Use this URL to cite or link to this record in EThOS: http://ethos.bl.uk/OrderDetails.do?uin=uk.bl.ethos.439981
Title: Applying the theory of planned behaviour and the commonsense model of self-regulation to fitness, activity and treatment adherence in elderly patients with congestive heart failure
Author: Gao, Chuan
Awarding Body: University of Aberdeen
Current Institution: University of Aberdeen
Date of Award: 2006
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Abstract:
Congestive heart failure (CHF) is one of the leading causes of hospitalisation, morbidity and mortality in the UK. The incidence and prevalence of CHF is expected to increase due to the aging population and improved survival in heart disease. Exercise has been recognised as a valuable treatment and has proved to be beneficial in CHF. The present study applied the Theory of Planned Behaviour (TPB) and the Commonsense Model of Self-regulation to fitness, daily activity and medication-adherence in elderly patients with CHF. The study was in parallel with a randomised controlled trial of a 3-month exercise programme. A TPB questionnaire was used at baseline and at 3 months. Illness representations were assessed by IPQ-R at baseline. Fitness (measured by 6 minute walk test) and daily activity (measured by an accelerometer) were assessed at baseline, 3 and 6 months. ACEI-adherence (assessed by measuring serum ACE level) was assessed at baseline. The main findings from 81 CHF patients (mean age = 81 years) showed that Subjective norm (SN) was the only predictor of Intention (IN1) at baseline; Attitude, Perceived behavioural control (PBC) were predictors of INT at 3 months; fitness was predicted by PBC at 3 months. The exercise intervention led to significant changes in Attitude and PBe. The finding also indicated that the participants were more likely to attribute their illness to Chance, BiolOgical factors and God. Identity and Illness coherence predicted fitness, and Consequences predicted daily activity. Participants who believed that their illness was chronic or serious were less likely to adhere to ACEI medication. Conclusion: both the TPB and IPQ-R were useful instruments to predict behaviours in elderly patients with CHF. The IPQ-R had a greater predictive power than the TPB in this population. Illness representations may play a role in influencing the formation of intention as background factors.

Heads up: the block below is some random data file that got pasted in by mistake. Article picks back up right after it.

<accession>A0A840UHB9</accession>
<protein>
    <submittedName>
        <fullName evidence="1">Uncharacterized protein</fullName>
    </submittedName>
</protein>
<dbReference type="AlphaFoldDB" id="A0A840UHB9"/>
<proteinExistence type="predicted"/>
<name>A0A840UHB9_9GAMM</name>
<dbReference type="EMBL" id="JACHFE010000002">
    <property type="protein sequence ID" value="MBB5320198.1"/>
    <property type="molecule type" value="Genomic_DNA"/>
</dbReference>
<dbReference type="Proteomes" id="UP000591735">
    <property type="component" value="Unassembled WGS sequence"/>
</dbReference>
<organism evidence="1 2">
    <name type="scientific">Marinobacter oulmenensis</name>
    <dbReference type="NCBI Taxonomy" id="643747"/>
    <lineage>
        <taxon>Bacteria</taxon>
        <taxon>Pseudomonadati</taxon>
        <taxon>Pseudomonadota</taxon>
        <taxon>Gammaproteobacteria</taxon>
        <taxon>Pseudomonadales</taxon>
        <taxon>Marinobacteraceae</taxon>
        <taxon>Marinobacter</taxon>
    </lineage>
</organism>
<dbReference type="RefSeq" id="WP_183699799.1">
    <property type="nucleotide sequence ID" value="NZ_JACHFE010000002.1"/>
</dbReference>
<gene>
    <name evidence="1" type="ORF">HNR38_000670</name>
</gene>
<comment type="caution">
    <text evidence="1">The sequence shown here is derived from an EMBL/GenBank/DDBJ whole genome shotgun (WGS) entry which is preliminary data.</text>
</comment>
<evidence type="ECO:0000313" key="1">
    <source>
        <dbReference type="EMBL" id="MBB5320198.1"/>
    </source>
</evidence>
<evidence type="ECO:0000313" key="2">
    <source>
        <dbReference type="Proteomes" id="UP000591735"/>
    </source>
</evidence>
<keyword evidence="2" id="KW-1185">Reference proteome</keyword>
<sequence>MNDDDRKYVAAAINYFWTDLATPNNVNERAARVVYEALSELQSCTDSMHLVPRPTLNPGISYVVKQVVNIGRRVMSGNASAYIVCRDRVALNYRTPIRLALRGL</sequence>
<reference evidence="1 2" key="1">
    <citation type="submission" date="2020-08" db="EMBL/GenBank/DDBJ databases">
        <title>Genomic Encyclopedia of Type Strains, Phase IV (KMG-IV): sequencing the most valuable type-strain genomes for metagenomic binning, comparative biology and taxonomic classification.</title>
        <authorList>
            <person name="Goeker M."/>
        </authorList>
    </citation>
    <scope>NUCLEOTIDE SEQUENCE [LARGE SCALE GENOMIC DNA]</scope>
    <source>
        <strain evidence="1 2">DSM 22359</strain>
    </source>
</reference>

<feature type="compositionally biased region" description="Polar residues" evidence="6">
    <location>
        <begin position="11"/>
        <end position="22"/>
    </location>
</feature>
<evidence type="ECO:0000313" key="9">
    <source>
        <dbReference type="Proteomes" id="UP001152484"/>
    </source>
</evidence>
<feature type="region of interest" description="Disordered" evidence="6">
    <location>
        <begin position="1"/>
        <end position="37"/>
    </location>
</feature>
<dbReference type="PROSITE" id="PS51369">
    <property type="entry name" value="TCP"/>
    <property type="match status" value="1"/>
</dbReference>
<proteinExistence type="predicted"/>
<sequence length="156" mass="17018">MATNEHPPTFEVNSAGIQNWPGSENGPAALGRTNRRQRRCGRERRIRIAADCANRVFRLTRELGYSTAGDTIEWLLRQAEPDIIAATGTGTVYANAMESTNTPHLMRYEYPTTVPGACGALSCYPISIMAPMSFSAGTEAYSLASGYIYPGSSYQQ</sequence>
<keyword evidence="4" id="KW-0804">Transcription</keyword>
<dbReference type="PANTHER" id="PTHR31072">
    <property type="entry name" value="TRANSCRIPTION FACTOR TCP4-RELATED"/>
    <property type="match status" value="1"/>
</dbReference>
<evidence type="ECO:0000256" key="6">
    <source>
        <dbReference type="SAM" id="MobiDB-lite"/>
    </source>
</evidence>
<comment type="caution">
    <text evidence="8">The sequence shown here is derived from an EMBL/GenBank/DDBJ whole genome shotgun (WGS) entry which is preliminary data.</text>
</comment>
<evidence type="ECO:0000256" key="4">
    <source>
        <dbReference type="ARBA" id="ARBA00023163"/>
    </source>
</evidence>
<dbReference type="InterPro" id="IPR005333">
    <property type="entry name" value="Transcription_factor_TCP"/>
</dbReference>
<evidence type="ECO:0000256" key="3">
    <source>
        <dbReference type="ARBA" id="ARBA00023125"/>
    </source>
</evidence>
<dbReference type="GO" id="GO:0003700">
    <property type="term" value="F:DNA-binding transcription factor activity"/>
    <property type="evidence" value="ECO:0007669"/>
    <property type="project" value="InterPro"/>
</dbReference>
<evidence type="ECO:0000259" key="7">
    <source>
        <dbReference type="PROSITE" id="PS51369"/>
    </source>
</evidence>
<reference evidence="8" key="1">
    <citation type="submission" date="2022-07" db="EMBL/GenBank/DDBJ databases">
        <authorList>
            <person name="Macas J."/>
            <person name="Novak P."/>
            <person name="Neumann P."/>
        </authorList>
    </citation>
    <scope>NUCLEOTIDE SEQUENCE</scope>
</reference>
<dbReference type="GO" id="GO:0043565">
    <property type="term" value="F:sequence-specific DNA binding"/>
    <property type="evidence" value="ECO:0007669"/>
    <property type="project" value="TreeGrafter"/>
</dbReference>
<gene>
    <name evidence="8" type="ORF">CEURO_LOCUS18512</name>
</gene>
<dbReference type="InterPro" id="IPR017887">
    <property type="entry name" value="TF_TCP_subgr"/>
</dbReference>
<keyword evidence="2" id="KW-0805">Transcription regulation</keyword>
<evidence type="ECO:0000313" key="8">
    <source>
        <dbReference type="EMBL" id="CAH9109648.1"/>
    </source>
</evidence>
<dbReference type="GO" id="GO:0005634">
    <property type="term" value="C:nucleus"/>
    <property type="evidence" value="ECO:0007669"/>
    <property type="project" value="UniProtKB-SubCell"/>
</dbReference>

Supervisor: Not available Sponsor: College of Life Science and Medicine, University of Aberdeen ; School of Psychology, University of St Andrews ; British Heart Foundation
Qualification Name: Thesis (Ph.D.) Qualification Level: Doctoral
EThOS ID: uk.bl.ethos.439981  DOI: Not available
Keywords: Congestive heart failure ; Patient compliance ; Exercise ; Older people
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